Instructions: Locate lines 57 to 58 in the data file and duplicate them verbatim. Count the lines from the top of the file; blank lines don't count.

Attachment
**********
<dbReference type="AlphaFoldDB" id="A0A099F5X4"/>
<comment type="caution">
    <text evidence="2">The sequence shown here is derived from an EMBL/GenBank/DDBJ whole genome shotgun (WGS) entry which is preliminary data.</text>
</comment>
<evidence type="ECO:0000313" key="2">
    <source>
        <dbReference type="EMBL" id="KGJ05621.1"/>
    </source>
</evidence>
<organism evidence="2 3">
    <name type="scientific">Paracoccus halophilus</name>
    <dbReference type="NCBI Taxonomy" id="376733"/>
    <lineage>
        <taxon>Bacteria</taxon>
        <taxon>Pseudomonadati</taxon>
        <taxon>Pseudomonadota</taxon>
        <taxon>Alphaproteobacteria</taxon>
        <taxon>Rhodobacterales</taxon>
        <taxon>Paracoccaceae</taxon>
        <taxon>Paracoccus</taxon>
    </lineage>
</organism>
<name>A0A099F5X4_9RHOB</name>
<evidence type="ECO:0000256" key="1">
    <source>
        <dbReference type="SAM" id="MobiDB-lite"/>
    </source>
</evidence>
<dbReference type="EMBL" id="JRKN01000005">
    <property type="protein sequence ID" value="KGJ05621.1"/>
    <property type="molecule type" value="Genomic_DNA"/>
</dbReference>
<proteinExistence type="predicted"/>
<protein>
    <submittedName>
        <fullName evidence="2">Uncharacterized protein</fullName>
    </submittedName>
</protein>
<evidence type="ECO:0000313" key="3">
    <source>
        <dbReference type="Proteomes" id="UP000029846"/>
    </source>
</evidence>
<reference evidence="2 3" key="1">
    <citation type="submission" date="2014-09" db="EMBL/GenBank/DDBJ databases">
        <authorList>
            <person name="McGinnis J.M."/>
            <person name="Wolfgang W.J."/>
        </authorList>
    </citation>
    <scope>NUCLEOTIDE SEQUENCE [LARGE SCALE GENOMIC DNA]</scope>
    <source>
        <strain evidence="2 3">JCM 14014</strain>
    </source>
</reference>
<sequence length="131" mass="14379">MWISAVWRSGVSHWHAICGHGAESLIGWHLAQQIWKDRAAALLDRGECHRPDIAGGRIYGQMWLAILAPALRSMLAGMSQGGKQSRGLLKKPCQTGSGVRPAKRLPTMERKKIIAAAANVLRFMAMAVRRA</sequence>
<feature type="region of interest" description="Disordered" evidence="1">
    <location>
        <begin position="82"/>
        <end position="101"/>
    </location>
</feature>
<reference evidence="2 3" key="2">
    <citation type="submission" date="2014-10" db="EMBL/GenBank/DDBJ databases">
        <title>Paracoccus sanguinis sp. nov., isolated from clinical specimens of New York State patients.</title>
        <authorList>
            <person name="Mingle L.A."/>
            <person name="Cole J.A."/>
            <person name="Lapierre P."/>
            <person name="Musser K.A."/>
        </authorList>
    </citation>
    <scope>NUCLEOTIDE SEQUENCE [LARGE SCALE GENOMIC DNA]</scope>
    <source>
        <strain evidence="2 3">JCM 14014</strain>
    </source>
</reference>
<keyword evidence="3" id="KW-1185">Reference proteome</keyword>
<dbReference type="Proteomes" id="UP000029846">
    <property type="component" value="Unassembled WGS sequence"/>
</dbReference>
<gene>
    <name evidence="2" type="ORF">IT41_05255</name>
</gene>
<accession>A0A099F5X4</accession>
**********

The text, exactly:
<feature type="region of interest" description="Disordered" evidence="1">
    <location>